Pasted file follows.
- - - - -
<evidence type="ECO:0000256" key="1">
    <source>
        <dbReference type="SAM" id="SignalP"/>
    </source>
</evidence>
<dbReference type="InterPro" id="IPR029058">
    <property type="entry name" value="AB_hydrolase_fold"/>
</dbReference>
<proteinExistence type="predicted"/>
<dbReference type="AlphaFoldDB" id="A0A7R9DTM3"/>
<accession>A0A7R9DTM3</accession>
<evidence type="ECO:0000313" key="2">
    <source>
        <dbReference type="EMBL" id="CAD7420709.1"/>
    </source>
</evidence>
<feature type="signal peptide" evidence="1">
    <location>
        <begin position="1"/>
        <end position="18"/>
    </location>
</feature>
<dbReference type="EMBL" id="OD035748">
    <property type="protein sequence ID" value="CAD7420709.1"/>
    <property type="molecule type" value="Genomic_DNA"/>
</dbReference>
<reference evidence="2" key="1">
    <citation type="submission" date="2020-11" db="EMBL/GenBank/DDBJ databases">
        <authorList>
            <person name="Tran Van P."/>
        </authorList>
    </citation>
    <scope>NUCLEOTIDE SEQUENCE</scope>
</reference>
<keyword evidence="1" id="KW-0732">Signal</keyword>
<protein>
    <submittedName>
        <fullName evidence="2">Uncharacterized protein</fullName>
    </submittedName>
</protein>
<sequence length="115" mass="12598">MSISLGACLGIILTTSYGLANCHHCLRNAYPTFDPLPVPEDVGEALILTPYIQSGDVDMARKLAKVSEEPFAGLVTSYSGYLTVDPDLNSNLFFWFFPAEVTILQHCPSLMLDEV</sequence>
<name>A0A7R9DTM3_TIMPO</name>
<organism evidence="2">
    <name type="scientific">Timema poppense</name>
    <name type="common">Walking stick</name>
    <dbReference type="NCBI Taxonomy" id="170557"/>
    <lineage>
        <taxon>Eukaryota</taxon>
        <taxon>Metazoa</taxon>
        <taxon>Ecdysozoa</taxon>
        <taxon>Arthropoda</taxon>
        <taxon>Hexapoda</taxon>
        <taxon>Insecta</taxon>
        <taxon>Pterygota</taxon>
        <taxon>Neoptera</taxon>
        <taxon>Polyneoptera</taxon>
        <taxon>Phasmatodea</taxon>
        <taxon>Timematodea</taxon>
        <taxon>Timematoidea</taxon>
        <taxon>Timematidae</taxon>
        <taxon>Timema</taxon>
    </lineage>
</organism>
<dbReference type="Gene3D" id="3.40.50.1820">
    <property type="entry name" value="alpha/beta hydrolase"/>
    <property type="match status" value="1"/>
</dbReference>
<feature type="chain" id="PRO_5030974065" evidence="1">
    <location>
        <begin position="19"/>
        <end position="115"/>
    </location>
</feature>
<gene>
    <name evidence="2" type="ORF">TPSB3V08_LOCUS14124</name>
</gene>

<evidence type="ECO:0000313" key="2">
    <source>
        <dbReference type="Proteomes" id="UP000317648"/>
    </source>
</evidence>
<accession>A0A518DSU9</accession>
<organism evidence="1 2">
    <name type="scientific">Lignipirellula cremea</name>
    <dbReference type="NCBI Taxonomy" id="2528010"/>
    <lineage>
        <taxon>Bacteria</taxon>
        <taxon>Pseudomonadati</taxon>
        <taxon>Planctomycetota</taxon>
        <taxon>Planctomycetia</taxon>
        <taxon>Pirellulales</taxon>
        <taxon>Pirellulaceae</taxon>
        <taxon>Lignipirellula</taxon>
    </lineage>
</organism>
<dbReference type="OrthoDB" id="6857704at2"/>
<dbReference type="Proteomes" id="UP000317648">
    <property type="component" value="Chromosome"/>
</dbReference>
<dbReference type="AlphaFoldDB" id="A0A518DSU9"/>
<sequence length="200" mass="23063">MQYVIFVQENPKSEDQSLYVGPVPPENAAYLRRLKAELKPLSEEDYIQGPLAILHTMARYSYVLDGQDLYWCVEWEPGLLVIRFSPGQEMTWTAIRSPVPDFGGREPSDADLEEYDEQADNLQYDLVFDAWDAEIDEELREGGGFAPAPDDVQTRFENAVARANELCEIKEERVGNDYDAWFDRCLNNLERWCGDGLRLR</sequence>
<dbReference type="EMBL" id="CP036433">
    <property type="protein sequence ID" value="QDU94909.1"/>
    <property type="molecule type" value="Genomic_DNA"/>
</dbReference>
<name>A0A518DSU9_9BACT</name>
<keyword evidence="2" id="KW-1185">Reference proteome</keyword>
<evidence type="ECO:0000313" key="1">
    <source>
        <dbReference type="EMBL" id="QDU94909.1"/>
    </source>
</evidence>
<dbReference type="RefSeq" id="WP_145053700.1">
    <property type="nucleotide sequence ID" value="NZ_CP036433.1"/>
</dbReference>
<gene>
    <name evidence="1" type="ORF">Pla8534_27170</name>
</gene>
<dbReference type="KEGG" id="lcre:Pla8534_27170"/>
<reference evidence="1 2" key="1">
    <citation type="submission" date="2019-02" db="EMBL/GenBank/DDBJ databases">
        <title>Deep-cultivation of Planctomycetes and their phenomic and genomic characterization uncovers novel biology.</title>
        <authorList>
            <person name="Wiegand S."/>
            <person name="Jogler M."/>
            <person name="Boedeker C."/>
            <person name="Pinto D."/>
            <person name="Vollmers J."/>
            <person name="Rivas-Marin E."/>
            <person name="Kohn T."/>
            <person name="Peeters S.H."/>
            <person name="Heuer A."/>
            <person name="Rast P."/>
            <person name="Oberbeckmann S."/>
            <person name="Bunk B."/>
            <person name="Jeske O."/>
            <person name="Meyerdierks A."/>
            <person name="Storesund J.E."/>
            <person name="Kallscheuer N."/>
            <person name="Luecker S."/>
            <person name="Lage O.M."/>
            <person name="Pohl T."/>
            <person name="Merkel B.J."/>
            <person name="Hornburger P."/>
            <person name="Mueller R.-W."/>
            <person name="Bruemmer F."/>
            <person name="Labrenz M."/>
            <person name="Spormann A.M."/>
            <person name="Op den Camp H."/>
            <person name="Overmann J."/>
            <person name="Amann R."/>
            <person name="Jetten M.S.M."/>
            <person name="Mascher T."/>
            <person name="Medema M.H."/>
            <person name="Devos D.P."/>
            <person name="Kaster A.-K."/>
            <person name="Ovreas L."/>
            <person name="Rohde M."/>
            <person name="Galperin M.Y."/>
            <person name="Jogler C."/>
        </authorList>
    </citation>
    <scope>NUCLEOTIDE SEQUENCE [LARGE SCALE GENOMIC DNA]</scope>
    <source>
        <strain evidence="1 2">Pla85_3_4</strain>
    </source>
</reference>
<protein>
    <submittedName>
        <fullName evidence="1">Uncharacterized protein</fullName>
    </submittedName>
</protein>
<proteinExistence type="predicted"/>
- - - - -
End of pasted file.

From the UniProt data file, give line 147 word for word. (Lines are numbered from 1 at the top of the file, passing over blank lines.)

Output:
            <person name="Labrenz M."/>